Consumer experience management is a huge buzzword these days. But what is it, and why should you care? Here’s a look at the pros and cons of CEM, along with some tips on implementing this powerful new strategy.
Pro: You can switch from siloed marketing to integrated consumer experience
Customer experience management is a powerful tool for ensuring the customer experience is consistent across touchpoints. It can also make your marketing, sales and service more personal. But it’s not a one-size-fits-all solution—you need to consider the pros and cons of CEM before adopting it in your business.
Pro: You can know what your customers want and give it to them
By implementing Consumer Experience Management, you can know what your customers want and give it to them.
It’s not enough for customers to get the functional part of a product or service right anymore. They also want a seamless experience that is easy, quick and efficient. That means:
- Customers want an intuitive interface, so they don’t have to spend time figuring out how to use your product/service.
- Customers want relevant information delivered in real-time via their preferred channel (email, chatbot etc.).
- Customers want access to multiple payment options and an easy return policy; if something doesn’t work out, they should get their money back quickly and easily without any hassles.
Pro: You can save money in the long run
Consumer experience management (CXM) can help you save money in the long run. CXM helps companies improve their customer retention, reduce customer service costs, and provide better products and services to customers. All of these things can result in the following:
- Less spending on marketing campaigns
- Fewer product development costs
“Engage with your customers and employees to capture, analyze, and act on their feedback in a closed-loop process across the entire organization,” explain Verint professionals.
Con: The cost and complexity of implementation can be a barrier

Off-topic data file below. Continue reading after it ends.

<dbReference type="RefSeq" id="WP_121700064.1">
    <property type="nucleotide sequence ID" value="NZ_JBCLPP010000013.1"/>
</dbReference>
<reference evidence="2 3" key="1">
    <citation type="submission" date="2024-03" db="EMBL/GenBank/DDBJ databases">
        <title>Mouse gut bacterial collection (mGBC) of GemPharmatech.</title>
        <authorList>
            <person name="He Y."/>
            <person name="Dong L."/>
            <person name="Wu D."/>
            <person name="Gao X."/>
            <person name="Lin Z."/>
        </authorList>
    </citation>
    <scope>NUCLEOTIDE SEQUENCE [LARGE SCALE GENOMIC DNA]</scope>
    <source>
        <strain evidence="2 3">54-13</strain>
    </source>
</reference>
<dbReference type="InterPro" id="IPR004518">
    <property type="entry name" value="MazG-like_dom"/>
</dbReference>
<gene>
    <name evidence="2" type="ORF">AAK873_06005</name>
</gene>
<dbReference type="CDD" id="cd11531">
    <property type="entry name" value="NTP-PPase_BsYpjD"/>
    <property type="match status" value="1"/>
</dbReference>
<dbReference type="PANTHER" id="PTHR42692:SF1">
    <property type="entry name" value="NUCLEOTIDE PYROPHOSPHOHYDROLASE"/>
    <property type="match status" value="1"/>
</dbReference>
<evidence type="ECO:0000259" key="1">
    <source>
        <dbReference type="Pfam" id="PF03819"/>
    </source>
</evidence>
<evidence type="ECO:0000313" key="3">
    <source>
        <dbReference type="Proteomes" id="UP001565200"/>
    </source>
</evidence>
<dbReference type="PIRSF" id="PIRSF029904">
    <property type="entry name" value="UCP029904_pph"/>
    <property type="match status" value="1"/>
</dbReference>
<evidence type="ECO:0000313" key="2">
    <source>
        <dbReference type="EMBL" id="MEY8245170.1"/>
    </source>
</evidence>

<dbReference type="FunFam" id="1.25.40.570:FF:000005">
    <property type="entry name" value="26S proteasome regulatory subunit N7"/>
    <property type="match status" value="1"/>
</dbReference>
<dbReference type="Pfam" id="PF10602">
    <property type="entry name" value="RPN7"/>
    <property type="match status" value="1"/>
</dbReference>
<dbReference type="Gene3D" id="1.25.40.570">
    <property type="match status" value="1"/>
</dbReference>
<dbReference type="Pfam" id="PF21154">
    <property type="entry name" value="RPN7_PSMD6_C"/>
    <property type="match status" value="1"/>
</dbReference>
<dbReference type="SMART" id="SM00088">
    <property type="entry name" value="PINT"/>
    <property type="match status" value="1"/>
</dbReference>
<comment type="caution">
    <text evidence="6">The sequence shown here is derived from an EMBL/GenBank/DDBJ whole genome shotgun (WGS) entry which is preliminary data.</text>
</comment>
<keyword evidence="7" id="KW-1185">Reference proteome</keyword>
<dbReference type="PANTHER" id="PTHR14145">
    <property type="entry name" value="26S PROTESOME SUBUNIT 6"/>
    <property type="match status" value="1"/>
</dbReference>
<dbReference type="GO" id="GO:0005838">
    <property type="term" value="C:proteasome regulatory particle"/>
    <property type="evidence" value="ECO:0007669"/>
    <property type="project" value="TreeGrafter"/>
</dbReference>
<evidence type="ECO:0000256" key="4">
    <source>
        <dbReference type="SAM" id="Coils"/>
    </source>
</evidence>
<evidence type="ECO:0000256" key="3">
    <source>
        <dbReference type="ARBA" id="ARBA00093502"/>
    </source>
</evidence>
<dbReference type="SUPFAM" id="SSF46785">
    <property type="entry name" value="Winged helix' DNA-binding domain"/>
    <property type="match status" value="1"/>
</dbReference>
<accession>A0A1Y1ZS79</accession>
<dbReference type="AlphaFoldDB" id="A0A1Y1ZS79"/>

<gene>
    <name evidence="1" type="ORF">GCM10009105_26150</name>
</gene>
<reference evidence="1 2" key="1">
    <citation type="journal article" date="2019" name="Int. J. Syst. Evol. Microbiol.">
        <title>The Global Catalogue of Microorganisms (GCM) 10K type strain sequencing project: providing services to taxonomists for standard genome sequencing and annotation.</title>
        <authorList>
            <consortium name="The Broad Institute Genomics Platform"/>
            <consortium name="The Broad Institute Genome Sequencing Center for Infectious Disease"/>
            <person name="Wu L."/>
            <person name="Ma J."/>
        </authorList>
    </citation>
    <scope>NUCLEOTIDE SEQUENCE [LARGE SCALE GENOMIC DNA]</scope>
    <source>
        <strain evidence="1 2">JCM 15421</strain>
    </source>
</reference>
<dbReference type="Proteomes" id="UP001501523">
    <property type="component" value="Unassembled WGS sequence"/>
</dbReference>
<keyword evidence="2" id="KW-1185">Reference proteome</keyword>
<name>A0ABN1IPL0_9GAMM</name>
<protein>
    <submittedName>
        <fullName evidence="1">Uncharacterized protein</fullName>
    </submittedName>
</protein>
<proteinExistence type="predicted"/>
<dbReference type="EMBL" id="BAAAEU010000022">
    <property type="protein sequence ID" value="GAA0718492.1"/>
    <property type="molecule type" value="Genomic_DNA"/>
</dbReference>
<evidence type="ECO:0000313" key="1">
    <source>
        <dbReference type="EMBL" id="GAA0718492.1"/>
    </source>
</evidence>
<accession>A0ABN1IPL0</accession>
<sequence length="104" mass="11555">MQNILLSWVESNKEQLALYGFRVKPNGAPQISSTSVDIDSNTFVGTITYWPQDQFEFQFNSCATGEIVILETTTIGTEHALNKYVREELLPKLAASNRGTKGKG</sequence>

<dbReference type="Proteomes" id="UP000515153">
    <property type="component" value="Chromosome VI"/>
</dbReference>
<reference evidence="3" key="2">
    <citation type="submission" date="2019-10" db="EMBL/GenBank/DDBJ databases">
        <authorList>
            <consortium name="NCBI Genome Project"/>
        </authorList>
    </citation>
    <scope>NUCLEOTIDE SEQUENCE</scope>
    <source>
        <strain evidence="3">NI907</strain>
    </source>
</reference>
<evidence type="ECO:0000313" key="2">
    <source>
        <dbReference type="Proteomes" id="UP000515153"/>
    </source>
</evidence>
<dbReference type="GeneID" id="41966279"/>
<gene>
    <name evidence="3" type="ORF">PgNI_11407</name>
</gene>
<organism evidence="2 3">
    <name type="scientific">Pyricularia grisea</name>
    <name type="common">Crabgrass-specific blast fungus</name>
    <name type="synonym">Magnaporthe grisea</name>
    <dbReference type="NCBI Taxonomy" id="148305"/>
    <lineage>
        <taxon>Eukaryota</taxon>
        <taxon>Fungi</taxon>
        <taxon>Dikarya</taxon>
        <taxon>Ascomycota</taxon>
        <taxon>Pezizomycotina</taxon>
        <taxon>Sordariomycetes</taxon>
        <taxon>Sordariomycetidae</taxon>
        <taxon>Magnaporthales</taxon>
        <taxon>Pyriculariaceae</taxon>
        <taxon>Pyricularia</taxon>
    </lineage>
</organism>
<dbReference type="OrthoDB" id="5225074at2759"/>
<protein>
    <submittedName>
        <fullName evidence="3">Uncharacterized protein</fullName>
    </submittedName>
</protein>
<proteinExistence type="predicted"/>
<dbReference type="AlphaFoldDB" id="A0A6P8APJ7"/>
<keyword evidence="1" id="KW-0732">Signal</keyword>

While the benefits of CXM are clear, it’s essential to consider the costs and complexity of implementation. A typical consumer experience management platform can be implemented in three phases: discovery, design, build and launch.
Discovery efforts may include interviewing employees at all levels of an organization, as well as customers and prospects. The design includes creating user personas, journey maps and storyboards before the actual development begins. The build is when your development team builds the product or feature set you want to deliver to users through a digital channel like an app or mobile website. Launch occurs after testing has been completed internally by your team or agency partners if needed.
Con: You may have to contend with some cultural resistance
You may have to contend with some cultural resistance. Getting people to change their habits can be difficult, especially if they’ve been doing things a certain way for a long time and it’s worked fine. So you may need to change your culture and expectations of roles and internal processes if you’re trying to move into the 21st century.
The consumer experience is the most important thing for any business; it can make or break your brand. But it’s not always easy to get right, especially when facing so many different channels and products. So that’s where CXM comes in—so if you’re looking for a better way to manage your consumer experience with fewer headaches and more results, give us a call!